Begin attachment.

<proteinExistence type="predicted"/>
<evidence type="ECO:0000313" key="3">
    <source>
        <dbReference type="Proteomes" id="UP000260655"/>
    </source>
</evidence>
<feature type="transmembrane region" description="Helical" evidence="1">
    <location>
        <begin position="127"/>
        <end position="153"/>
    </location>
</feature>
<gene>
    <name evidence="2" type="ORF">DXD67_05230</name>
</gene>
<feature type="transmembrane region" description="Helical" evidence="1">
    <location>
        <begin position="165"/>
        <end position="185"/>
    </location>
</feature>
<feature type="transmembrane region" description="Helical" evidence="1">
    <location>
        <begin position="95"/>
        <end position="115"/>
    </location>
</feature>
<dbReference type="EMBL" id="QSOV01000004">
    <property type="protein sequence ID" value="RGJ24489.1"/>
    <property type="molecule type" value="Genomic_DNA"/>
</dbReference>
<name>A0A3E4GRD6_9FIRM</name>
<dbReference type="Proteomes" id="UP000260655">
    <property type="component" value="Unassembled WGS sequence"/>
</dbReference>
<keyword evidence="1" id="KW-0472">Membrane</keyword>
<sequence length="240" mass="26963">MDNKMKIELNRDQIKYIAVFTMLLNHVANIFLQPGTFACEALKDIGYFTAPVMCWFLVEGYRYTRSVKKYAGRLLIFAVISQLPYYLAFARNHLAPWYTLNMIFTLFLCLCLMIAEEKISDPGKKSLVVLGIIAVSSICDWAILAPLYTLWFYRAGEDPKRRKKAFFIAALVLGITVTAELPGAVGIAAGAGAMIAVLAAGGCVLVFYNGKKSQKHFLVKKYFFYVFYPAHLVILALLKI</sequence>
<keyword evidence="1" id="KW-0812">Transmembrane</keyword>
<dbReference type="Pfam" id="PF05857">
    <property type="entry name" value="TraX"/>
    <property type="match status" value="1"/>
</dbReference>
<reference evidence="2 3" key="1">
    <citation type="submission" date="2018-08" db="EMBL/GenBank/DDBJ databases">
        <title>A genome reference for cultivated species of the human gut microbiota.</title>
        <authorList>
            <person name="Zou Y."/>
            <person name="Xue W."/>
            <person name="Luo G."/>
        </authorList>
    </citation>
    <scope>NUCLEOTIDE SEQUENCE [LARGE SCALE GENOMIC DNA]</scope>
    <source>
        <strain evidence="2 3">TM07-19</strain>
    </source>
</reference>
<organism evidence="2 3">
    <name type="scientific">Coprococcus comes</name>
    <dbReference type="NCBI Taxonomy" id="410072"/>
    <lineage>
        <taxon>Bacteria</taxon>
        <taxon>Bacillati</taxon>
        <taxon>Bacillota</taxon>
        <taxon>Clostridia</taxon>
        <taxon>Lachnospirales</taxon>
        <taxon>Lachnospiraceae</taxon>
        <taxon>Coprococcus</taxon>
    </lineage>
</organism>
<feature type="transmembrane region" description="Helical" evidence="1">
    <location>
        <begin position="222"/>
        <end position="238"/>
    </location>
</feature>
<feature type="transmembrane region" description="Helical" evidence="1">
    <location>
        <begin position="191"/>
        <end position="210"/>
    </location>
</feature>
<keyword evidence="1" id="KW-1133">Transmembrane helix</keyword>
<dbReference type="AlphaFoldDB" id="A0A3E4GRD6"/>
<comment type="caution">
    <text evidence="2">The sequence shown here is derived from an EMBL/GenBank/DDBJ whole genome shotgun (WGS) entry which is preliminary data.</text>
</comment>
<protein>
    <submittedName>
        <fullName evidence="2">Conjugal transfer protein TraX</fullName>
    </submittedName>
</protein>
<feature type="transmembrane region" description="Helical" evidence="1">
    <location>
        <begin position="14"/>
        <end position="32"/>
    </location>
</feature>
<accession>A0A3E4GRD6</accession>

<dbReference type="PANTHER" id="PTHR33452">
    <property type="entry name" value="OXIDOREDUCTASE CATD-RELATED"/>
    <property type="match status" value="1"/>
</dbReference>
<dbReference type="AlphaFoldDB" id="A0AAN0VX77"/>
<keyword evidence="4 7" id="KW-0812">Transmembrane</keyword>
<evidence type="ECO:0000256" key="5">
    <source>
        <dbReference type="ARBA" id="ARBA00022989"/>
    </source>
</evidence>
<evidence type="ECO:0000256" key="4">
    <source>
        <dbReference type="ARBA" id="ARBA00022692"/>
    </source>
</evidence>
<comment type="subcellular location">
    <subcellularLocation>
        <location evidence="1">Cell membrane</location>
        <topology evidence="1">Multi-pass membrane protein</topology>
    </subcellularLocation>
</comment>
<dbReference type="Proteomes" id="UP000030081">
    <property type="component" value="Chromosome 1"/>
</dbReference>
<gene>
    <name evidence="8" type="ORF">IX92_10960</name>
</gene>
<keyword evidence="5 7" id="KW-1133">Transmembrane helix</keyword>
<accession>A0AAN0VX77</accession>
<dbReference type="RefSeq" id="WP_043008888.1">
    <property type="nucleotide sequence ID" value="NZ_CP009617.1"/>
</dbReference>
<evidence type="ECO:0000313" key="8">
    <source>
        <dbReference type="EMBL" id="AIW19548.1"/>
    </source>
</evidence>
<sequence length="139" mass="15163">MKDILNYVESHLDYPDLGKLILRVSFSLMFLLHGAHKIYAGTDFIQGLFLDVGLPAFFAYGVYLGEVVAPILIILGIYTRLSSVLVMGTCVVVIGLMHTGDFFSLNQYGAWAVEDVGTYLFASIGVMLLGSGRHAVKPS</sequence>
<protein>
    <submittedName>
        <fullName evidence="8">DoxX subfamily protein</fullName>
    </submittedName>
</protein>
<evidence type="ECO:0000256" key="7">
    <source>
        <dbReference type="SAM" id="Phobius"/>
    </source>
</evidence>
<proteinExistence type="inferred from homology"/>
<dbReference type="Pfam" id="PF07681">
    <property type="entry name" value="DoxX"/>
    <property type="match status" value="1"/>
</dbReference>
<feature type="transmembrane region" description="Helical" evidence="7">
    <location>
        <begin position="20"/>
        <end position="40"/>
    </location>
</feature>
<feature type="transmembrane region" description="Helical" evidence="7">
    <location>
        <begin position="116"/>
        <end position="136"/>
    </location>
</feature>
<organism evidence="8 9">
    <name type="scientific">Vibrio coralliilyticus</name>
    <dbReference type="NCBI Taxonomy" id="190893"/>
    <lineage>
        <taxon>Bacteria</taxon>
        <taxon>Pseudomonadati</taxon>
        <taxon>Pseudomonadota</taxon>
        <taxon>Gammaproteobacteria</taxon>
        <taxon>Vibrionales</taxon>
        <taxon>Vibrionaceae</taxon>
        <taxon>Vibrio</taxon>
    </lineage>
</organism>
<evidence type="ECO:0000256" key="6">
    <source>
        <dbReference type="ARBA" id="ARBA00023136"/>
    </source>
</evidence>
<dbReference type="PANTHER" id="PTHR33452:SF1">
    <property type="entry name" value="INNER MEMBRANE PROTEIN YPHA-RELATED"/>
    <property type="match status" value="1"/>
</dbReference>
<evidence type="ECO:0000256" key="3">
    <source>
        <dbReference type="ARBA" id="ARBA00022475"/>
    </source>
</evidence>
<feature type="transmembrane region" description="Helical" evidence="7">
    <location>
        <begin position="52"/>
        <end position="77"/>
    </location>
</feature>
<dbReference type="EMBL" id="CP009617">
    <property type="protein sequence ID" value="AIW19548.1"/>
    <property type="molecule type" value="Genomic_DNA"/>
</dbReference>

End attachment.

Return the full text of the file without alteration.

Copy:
<proteinExistence type="predicted"/>
<evidence type="ECO:0000313" key="3">
    <source>
        <dbReference type="Proteomes" id="UP000260655"/>
    </source>
</evidence>
<feature type="transmembrane region" description="Helical" evidence="1">
    <location>
        <begin position="127"/>
        <end position="153"/>
    </location>
</feature>
<gene>
    <name evidence="2" type="ORF">DXD67_05230</name>
</gene>
<feature type="transmembrane region" description="Helical" evidence="1">
    <location>
        <begin position="165"/>
        <end position="185"/>
    </location>
</feature>
<feature type="transmembrane region" description="Helical" evidence="1">
    <location>
        <begin position="95"/>
        <end position="115"/>
    </location>
</feature>
<dbReference type="EMBL" id="QSOV01000004">
    <property type="protein sequence ID" value="RGJ24489.1"/>
    <property type="molecule type" value="Genomic_DNA"/>
</dbReference>
<name>A0A3E4GRD6_9FIRM</name>
<dbReference type="Proteomes" id="UP000260655">
    <property type="component" value="Unassembled WGS sequence"/>
</dbReference>
<keyword evidence="1" id="KW-0472">Membrane</keyword>
<sequence length="240" mass="26963">MDNKMKIELNRDQIKYIAVFTMLLNHVANIFLQPGTFACEALKDIGYFTAPVMCWFLVEGYRYTRSVKKYAGRLLIFAVISQLPYYLAFARNHLAPWYTLNMIFTLFLCLCLMIAEEKISDPGKKSLVVLGIIAVSSICDWAILAPLYTLWFYRAGEDPKRRKKAFFIAALVLGITVTAELPGAVGIAAGAGAMIAVLAAGGCVLVFYNGKKSQKHFLVKKYFFYVFYPAHLVILALLKI</sequence>
<keyword evidence="1" id="KW-0812">Transmembrane</keyword>
<dbReference type="Pfam" id="PF05857">
    <property type="entry name" value="TraX"/>
    <property type="match status" value="1"/>
</dbReference>
<reference evidence="2 3" key="1">
    <citation type="submission" date="2018-08" db="EMBL/GenBank/DDBJ databases">
        <title>A genome reference for cultivated species of the human gut microbiota.</title>
        <authorList>
            <person name="Zou Y."/>
            <person name="Xue W."/>
            <person name="Luo G."/>
        </authorList>
    </citation>
    <scope>NUCLEOTIDE SEQUENCE [LARGE SCALE GENOMIC DNA]</scope>
    <source>
        <strain evidence="2 3">TM07-19</strain>
    </source>
</reference>
<organism evidence="2 3">
    <name type="scientific">Coprococcus comes</name>
    <dbReference type="NCBI Taxonomy" id="410072"/>
    <lineage>
        <taxon>Bacteria</taxon>
        <taxon>Bacillati</taxon>
        <taxon>Bacillota</taxon>
        <taxon>Clostridia</taxon>
        <taxon>Lachnospirales</taxon>
        <taxon>Lachnospiraceae</taxon>
        <taxon>Coprococcus</taxon>
    </lineage>
</organism>
<feature type="transmembrane region" description="Helical" evidence="1">
    <location>
        <begin position="222"/>
        <end position="238"/>
    </location>
</feature>
<feature type="transmembrane region" description="Helical" evidence="1">
    <location>
        <begin position="191"/>
        <end position="210"/>
    </location>
</feature>
<keyword evidence="1" id="KW-1133">Transmembrane helix</keyword>
<dbReference type="AlphaFoldDB" id="A0A3E4GRD6"/>
<comment type="caution">
    <text evidence="2">The sequence shown here is derived from an EMBL/GenBank/DDBJ whole genome shotgun (WGS) entry which is preliminary data.</text>
</comment>
<protein>
    <submittedName>
        <fullName evidence="2">Conjugal transfer protein TraX</fullName>
    </submittedName>
</protein>
<feature type="transmembrane region" description="Helical" evidence="1">
    <location>
        <begin position="14"/>
        <end position="32"/>
    </location>
</feature>
<accession>A0A3E4GRD6</accession>

<dbReference type="PANTHER" id="PTHR33452">
    <property type="entry name" value="OXIDOREDUCTASE CATD-RELATED"/>
    <property type="match status" value="1"/>
</dbReference>
<dbReference type="AlphaFoldDB" id="A0AAN0VX77"/>
<keyword evidence="4 7" id="KW-0812">Transmembrane</keyword>
<evidence type="ECO:0000256" key="5">
    <source>
        <dbReference type="ARBA" id="ARBA00022989"/>
    </source>
</evidence>
<evidence type="ECO:0000256" key="4">
    <source>
        <dbReference type="ARBA" id="ARBA00022692"/>
    </source>
</evidence>
<comment type="subcellular location">
    <subcellularLocation>
        <location evidence="1">Cell membrane</location>
        <topology evidence="1">Multi-pass membrane protein</topology>
    </subcellularLocation>
</comment>
<dbReference type="Proteomes" id="UP000030081">
    <property type="component" value="Chromosome 1"/>
</dbReference>
<gene>
    <name evidence="8" type="ORF">IX92_10960</name>
</gene>
<keyword evidence="5 7" id="KW-1133">Transmembrane helix</keyword>
<accession>A0AAN0VX77</accession>
<dbReference type="RefSeq" id="WP_043008888.1">
    <property type="nucleotide sequence ID" value="NZ_CP009617.1"/>
</dbReference>
<evidence type="ECO:0000313" key="8">
    <source>
        <dbReference type="EMBL" id="AIW19548.1"/>
    </source>
</evidence>
<sequence length="139" mass="15163">MKDILNYVESHLDYPDLGKLILRVSFSLMFLLHGAHKIYAGTDFIQGLFLDVGLPAFFAYGVYLGEVVAPILIILGIYTRLSSVLVMGTCVVVIGLMHTGDFFSLNQYGAWAVEDVGTYLFASIGVMLLGSGRHAVKPS</sequence>
<protein>
    <submittedName>
        <fullName evidence="8">DoxX subfamily protein</fullName>
    </submittedName>
</protein>
<evidence type="ECO:0000256" key="7">
    <source>
        <dbReference type="SAM" id="Phobius"/>
    </source>
</evidence>
<proteinExistence type="inferred from homology"/>
<dbReference type="Pfam" id="PF07681">
    <property type="entry name" value="DoxX"/>
    <property type="match status" value="1"/>
</dbReference>
<feature type="transmembrane region" description="Helical" evidence="7">
    <location>
        <begin position="20"/>
        <end position="40"/>
    </location>
</feature>
<feature type="transmembrane region" description="Helical" evidence="7">
    <location>
        <begin position="116"/>
        <end position="136"/>
    </location>
</feature>
<organism evidence="8 9">
    <name type="scientific">Vibrio coralliilyticus</name>
    <dbReference type="NCBI Taxonomy" id="190893"/>
    <lineage>
        <taxon>Bacteria</taxon>
        <taxon>Pseudomonadati</taxon>
        <taxon>Pseudomonadota</taxon>
        <taxon>Gammaproteobacteria</taxon>
        <taxon>Vibrionales</taxon>
        <taxon>Vibrionaceae</taxon>
        <taxon>Vibrio</taxon>
    </lineage>
</organism>
<evidence type="ECO:0000256" key="6">
    <source>
        <dbReference type="ARBA" id="ARBA00023136"/>
    </source>
</evidence>
<dbReference type="PANTHER" id="PTHR33452:SF1">
    <property type="entry name" value="INNER MEMBRANE PROTEIN YPHA-RELATED"/>
    <property type="match status" value="1"/>
</dbReference>
<evidence type="ECO:0000256" key="3">
    <source>
        <dbReference type="ARBA" id="ARBA00022475"/>
    </source>
</evidence>
<feature type="transmembrane region" description="Helical" evidence="7">
    <location>
        <begin position="52"/>
        <end position="77"/>
    </location>
</feature>
<dbReference type="EMBL" id="CP009617">
    <property type="protein sequence ID" value="AIW19548.1"/>
    <property type="molecule type" value="Genomic_DNA"/>
</dbReference>